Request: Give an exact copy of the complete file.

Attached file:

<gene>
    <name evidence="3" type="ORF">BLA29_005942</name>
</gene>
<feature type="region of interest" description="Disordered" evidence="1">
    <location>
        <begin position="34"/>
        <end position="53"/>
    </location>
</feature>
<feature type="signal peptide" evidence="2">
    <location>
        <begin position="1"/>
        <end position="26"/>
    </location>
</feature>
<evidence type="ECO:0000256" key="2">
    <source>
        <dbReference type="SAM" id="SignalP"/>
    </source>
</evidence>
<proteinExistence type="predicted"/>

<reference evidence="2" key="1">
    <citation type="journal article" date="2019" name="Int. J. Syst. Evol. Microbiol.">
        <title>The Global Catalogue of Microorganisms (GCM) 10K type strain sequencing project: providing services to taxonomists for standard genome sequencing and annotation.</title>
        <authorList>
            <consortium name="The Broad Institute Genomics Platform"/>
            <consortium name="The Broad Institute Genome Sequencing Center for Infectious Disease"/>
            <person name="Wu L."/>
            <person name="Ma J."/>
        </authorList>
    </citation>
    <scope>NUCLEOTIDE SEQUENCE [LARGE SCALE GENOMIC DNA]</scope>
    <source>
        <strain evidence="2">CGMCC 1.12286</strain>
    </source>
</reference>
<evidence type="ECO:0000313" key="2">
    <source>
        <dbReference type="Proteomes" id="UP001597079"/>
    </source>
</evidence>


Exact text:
<gene>
    <name evidence="3" type="ORF">BLA29_005942</name>
</gene>
<feature type="region of interest" description="Disordered" evidence="1">
    <location>
        <begin position="34"/>
        <end position="53"/>
    </location>
</feature>
<feature type="signal peptide" evidence="2">
    <location>
        <begin position="1"/>
        <end position="26"/>
    </location>
</feature>
<evidence type="ECO:0000256" key="2">
    <source>
        <dbReference type="SAM" id="SignalP"/>
    </source>
</evidence>
<proteinExistence type="predicted"/>

<reference evidence="2" key="1">
    <citation type="journal article" date="2019" name="Int. J. Syst. Evol. Microbiol.">
        <title>The Global Catalogue of Microorganisms (GCM) 10K type strain sequencing project: providing services to taxonomists for standard genome sequencing and annotation.</title>
        <authorList>
            <consortium name="The Broad Institute Genomics Platform"/>
            <consortium name="The Broad Institute Genome Sequencing Center for Infectious Disease"/>
            <person name="Wu L."/>
            <person name="Ma J."/>
        </authorList>
    </citation>
    <scope>NUCLEOTIDE SEQUENCE [LARGE SCALE GENOMIC DNA]</scope>
    <source>
        <strain evidence="2">CGMCC 1.12286</strain>
    </source>
</reference>
<evidence type="ECO:0000313" key="2">
    <source>
        <dbReference type="Proteomes" id="UP001597079"/>
    </source>
</evidence>